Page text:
- 1788-1846 Schoningen, Braunschweig: There was one record found off of the German Bio Archive, (fiche#6002158) that mentioned a Johann Heinrich Christian Bischoff. I have no idea if it is of significance or not. Schoningen is in Kr. Helmstedt, 5-10 km from the city of Braunschweig.
- 1883: city address book of Braunschweig: 10 Bischoff entries -- one Heinrich on Bohlweg and one on Landstr streets. 1847 city address book of Braunschweig: no entries. Charles was born 1845, so it is unlikely he was born in the city of Braunschweig, although he may have lived there and worked as a tailor (or at least apprenticed to learn the trade) prior to emigration in 1872 at age 27.
- 1678: eight Bishoff families in Bahrdorf, four in the Harz Mountains (Zorge, Wieda) and one in Twelpstedt.
- newspapers: "Auswandererlisten des ehemaligen Hersogtums Braunschweig ohne Stadt Braunschweig und Lankdreis Hosminded 1846-1871" examined online and no Bischoff.
- Wolfenbuttel archives: were emailed in September 2009 to request Carl's 1872 emigration file. A German genealogist (see below) had said that several Lower Saxony State Archives have for a number of years evalauted the emigration records and have created lists for several districts, including the Herzogtum Braunschweig. These are now located in the State Archives of Osnabrück and Wolfenbüttel. Osnabruck referred me to Wolfenbuttel; Wolfenbuttel had no file for Carl.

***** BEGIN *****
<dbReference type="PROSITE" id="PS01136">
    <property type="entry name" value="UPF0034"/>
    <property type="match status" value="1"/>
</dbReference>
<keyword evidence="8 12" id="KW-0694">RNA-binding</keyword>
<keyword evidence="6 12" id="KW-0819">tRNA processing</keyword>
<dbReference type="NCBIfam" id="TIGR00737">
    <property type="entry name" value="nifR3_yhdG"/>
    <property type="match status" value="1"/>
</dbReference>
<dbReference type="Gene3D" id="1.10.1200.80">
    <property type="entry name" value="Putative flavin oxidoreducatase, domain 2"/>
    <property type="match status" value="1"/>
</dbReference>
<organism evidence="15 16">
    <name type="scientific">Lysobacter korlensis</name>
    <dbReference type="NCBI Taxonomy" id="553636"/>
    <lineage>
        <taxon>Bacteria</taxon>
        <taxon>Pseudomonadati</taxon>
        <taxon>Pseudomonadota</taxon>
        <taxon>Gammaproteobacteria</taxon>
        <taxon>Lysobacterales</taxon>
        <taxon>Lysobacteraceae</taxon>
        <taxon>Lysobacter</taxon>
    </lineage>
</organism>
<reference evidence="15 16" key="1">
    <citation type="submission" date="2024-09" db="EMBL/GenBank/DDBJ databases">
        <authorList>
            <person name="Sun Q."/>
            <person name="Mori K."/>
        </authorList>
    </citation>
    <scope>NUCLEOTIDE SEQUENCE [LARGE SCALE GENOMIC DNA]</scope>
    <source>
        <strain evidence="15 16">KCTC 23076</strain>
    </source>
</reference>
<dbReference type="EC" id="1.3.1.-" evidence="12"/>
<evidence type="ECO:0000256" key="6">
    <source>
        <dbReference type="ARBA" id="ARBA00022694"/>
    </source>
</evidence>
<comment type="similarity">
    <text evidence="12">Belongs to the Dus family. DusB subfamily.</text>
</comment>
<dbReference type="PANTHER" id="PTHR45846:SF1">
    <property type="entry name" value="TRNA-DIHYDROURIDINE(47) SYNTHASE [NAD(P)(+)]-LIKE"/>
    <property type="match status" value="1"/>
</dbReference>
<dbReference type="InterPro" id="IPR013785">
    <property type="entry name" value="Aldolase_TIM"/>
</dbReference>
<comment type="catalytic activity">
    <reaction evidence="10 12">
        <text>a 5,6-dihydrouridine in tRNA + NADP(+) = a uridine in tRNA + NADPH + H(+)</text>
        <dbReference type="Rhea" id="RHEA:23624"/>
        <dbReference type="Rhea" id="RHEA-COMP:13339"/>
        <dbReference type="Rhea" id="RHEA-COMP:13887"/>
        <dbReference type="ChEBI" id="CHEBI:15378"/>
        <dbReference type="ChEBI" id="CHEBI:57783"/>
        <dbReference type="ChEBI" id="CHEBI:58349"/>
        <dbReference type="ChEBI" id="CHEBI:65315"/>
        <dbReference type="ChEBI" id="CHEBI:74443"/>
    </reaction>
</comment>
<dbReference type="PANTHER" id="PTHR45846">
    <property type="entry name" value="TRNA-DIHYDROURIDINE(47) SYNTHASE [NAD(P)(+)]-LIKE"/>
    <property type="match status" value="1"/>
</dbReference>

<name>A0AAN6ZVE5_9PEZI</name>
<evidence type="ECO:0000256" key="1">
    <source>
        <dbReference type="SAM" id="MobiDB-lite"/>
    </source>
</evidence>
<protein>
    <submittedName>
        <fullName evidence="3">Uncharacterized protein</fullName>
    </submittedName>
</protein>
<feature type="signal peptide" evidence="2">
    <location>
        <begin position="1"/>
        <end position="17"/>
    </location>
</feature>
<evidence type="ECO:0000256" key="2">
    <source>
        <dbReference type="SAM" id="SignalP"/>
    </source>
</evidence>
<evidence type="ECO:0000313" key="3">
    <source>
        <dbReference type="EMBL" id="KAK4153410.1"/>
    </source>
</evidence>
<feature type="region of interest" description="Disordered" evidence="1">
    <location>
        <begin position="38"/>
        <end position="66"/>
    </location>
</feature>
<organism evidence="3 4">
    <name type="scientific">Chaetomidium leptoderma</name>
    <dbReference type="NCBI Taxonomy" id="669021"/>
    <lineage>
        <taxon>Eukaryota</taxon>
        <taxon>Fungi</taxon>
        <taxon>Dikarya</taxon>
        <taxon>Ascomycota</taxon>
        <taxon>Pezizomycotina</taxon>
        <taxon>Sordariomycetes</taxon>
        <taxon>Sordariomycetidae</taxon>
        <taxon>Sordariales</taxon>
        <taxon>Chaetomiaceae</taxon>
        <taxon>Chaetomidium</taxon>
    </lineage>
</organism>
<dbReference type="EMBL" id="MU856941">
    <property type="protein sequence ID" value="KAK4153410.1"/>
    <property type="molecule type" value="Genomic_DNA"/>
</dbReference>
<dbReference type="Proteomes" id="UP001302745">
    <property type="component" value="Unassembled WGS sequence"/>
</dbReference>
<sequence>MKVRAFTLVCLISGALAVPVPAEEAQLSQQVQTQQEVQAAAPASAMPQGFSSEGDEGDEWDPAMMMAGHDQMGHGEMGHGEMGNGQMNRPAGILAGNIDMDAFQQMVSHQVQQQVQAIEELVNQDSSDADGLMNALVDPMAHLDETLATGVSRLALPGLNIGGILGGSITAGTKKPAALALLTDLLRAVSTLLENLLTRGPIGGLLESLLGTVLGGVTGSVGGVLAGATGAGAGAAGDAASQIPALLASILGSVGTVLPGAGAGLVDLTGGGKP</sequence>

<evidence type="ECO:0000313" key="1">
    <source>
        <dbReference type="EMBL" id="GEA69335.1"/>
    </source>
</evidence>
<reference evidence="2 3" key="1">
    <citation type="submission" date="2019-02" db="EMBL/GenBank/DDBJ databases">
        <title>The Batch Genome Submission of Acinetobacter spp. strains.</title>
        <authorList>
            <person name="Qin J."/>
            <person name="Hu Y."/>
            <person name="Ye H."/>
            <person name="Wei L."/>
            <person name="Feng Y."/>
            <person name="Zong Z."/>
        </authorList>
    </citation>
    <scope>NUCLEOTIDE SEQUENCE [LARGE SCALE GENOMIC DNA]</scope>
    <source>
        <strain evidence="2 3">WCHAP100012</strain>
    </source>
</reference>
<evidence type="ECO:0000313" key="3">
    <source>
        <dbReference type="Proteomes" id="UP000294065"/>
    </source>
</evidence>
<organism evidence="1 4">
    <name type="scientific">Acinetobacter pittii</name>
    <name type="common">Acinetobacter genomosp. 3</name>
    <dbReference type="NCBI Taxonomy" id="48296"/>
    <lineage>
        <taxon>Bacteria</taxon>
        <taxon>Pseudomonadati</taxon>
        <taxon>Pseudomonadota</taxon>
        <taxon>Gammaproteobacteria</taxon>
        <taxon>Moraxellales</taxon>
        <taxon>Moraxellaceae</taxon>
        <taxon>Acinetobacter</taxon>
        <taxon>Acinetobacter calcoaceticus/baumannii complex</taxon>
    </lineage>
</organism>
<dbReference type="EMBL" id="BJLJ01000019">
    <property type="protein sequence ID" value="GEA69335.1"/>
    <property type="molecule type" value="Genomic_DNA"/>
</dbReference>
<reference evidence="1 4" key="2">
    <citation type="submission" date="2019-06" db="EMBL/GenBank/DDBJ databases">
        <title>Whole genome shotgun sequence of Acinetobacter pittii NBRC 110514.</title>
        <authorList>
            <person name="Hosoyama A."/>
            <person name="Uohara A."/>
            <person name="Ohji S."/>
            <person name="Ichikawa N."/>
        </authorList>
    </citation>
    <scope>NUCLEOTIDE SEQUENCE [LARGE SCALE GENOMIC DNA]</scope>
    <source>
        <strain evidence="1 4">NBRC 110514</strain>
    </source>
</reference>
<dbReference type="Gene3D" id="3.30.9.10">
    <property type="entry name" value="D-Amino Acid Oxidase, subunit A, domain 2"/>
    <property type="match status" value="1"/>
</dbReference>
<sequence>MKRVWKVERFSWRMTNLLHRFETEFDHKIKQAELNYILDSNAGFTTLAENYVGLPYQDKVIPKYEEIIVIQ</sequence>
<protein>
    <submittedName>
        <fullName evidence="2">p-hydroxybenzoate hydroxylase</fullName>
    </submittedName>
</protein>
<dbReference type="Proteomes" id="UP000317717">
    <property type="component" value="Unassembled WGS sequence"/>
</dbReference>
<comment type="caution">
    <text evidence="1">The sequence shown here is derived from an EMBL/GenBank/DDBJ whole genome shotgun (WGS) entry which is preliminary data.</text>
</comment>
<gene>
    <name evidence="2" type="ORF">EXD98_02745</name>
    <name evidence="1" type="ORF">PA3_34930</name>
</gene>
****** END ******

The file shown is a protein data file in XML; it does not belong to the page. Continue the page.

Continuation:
1. 1750-1875: general index of baptisms for the City of Braunschweig - although I do not think Carl was born in the city of Braunschweig, it is good to double-check
2. Auswanderer book for 1847-1875, for both his first and second trips to America: 1872 and 1875 (although, since the Wolfenbuttel archives found no records, it is not expected that any records would be found in these books)
3. newspapers for 1872 in Braunschweig to see if there is an announcement
4. need to narrow down the possible churches in the city of Braunschweig before attempting research; there are 14 different Evangelische churches -- the two Henry listings (Bohlweg and Landstr) may help to narrow down the churches. Even if there is no record for Carl, there may be one for his father Heinrich's death or that of his mother, (assumed) Alma.